To new heights
Hubert Mantel, head of the Centre of Competence Project and ProgrammeManagement, Airbus, Toulouse, France
ILLUSTRATION BY JOEL KIMMEL
Hubert Mantel, head of the Centre of Competence Project and Programme Management, Airbus, Toulouse, France
Few business rivalries are as intense as Airbus and Boeing's competition to dominate the global aerospace industry. To gain the advantage, in recent years Airbus, the world's second-largest airplane manufacturer, has focused on improving project efficiency. The company's Centre of Competence for Project and Programme Management has led the effort. Last year alone, the center successfully managed the launch of 70 major projects and certified 650 project managers through its own training program. Hubert Mantel has led the center since joining Airbus in 2012. Previously, he held program and engineering leadership positions in aeronautics and defense organizations.
First, the center develops the body of knowledge, processes, methods, tools and the training for proper project and program management. Second, it distributes project managers to projects and programs throughout the business, and it supports the project leaders so they always have well-equipped professionals.
Why did Airbus create the center?
It all started with a crisis. In 2008, the organization encountered difficulties during the development of the A380 aircraft, which have since been resolved. That situation highlighted the need to launch a project management improvement plan throughout Airbus. We were far from the benchmark of delivering that aircraft on time and within cost—which is not a small matter if you look at the €10 billion to €12 billion investment of a new aircraft development. It got to a point where any more delayed developments would have endangered the company.
Making progress in project and program management means educating the people and changing the culture. So it's a long-lasting investment, and it has to be understood as a long-lasting investment.
So the crisis led the organization to look at its project management processes?
The crisis mobilized us to recognize that proper project management improves efficiency. We had to take corrective action to improve drastically and invest in our project management abilities. Inadequate project management was not the only cause of the crisis, but it certainly was a major contributor.
How did the center help improve project delivery?
On one key project, the A350 XWB airliner, we performed a risk analysis and executed a risk mitigation plan. Last year, we delivered the project on time to our customer, Qatar Airways, which has expressed the utmost satisfaction with the product. It's now in operation daily.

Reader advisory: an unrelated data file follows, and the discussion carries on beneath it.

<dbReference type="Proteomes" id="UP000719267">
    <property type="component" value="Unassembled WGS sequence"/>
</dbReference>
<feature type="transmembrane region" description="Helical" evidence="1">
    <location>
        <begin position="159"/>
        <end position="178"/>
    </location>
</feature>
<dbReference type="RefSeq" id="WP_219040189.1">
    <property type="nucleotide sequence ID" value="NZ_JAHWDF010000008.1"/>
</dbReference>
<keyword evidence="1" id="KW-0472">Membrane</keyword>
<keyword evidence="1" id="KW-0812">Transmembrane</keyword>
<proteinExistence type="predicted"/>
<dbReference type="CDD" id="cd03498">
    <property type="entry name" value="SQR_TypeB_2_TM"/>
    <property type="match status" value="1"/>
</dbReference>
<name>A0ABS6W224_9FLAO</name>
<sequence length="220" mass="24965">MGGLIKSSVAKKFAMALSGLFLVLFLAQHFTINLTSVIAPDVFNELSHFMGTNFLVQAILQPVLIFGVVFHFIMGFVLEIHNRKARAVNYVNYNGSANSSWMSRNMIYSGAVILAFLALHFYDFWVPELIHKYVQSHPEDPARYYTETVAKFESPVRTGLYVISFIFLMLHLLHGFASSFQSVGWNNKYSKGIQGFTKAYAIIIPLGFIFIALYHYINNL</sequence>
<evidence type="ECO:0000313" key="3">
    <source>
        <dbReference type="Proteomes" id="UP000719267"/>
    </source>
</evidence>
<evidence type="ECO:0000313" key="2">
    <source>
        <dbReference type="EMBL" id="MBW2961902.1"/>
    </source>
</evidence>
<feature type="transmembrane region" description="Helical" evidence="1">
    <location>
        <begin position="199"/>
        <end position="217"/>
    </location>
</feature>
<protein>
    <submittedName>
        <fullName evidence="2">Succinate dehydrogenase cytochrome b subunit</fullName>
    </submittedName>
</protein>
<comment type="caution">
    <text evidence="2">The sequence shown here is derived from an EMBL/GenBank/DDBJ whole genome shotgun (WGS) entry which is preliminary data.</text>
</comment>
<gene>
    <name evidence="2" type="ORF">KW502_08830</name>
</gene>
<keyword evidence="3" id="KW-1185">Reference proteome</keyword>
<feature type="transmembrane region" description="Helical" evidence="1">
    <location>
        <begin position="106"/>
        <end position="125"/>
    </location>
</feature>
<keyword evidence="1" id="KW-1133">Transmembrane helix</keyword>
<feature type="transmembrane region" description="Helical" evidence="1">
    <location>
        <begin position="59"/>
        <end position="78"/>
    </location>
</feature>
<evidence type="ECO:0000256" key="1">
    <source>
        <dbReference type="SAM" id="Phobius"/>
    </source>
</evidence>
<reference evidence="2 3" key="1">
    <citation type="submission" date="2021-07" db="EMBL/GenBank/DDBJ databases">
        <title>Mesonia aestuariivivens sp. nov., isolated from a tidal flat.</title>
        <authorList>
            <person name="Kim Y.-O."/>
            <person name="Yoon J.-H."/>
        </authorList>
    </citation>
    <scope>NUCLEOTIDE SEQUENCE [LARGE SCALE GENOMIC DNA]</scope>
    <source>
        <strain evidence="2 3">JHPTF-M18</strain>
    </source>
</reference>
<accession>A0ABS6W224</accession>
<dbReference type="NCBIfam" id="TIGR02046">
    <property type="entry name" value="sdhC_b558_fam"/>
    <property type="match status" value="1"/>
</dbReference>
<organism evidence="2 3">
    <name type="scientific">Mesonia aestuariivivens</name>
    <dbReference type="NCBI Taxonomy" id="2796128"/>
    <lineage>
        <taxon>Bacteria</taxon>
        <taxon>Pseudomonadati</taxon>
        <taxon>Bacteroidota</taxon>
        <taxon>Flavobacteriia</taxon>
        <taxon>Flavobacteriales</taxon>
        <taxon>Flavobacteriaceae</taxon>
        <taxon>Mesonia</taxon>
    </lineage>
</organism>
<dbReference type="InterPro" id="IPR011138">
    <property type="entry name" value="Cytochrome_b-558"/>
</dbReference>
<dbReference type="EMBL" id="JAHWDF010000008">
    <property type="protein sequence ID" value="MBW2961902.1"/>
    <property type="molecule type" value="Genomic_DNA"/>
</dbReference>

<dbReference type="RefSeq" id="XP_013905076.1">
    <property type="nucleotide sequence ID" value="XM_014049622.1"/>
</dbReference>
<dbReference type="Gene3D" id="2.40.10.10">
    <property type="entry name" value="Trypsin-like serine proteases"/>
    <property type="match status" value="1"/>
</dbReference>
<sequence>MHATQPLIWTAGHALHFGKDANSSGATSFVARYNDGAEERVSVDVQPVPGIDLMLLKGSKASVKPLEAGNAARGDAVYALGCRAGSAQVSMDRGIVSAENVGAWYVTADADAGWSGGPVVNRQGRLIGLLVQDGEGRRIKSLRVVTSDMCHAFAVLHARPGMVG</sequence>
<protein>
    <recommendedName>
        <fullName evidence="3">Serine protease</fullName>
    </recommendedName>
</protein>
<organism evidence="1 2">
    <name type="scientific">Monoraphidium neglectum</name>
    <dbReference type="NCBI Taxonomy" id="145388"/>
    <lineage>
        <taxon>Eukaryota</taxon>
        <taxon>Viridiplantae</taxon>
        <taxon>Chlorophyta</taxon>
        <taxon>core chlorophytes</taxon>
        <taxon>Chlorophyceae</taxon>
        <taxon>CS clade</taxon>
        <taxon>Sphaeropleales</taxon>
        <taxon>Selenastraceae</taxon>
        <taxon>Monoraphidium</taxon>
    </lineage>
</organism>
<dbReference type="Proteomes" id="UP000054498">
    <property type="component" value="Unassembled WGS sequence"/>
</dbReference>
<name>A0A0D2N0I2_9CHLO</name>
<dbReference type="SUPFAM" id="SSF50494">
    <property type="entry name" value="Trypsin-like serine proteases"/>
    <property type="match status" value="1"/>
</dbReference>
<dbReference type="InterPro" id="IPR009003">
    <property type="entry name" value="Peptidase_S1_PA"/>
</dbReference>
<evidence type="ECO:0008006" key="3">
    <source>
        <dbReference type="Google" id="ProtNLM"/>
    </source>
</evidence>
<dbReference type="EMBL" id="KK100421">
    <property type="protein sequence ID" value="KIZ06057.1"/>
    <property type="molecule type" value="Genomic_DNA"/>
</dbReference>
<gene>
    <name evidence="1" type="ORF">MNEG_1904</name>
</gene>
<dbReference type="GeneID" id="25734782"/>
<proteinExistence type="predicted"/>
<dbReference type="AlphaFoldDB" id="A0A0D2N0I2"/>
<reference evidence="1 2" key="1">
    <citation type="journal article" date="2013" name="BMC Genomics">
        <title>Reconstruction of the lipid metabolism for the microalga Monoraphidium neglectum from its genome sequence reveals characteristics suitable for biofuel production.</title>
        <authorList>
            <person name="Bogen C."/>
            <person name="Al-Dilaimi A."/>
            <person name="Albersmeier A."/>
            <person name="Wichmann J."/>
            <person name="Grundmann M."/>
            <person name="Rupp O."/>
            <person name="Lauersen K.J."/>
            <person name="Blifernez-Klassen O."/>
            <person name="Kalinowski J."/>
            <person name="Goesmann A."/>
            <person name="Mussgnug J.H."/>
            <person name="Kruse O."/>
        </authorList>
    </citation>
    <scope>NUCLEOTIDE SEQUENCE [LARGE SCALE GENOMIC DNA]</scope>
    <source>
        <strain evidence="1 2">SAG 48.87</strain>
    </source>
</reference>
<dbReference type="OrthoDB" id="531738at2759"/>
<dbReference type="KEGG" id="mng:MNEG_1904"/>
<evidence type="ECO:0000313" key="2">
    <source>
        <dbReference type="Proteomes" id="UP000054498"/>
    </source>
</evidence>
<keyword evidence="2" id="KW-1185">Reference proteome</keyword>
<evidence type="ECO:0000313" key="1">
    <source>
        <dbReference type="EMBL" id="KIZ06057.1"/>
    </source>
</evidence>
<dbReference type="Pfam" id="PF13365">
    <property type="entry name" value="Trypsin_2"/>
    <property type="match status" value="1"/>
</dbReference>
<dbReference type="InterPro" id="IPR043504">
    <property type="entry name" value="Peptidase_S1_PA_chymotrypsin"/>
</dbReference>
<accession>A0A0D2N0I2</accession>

Two years after we started the center, we launched the development of the A320neo (new engine option) aircraft. The first delivery is on schedule for the end of this year. We have been perfectly on time. There was a lot of coordination of the supply chain, the engineering, the customers. We have been analyzing lessons learned from our projects and applying all of them to implement best practices. And we have determined that, in the future, we can develop improvements of the neo engine in 30 percent less time.
Your CEO, Fabrice Brégier, said that Airbus last year became a faster, simpler, more agile company. What does that mean for the organization's culture?
In 2014, the company invested a lot into culture, asking people to work in agile ways so that we can go from a business case to market in less than six months for the A330neo aircraft launch. We're working in a much more agile way than in the past, and that means a lot of changes in the mindset in the operation. Making progress in project and program management means educating the people and changing the culture. So it's a long-lasting investment, and it has to be understood as a long-lasting investment.
Can you talk about the challenge of changing culture?
As a man with five children, educating my children is a challenge in itself. Educating a company of more than 60,000 adults is a bigger challenge. The Centre of Competence has worked to change the culture from one focused on technical engineering skills to one that also features professional project management skills and techniques.
When you get the first project successes, people tend to think, “Well, we've done the job.” But we have to maintain our efforts and continue to educate them. Year after year, we try to find ways to reach people and educate them more. We support project managers to become certified with PMI. Once they have the technique, we also develop the soft skills, since project management is not just technique.
How does the center's training program educate project managers?
We have set up a full certification program, in which project managers go from iron to platinum based on markers such as, “Have I been responsible for a project team? Have I interacted with customers? Have I worked in different divisions of the company?” The Project Management Professional (PMP)® certification takes place between bronze and silver. The levels also depend on the number of years of successful work. The highest level requires more than 15 years of experience in many areas. So the training program helps everyone understand how they should develop themselves. PM
What's the best professional advice you ever received?
A colleague once gave me wise advice in the form of a riddle: “How do you eat an elephant? The answer: bite by bite.” In other words, don't get paralyzed by the sum of your problems.
What's the one skill every project manager should have?
Favorite extracurricular activity?
My wife and I are involved in Scouting activities. We help youngsters camp, experience nature, and learn how to develop themselves and how to survive.
PM NETWORK AUGUST 2015 WWW.PMI.ORG
AUGUST 2015 PM NETWORK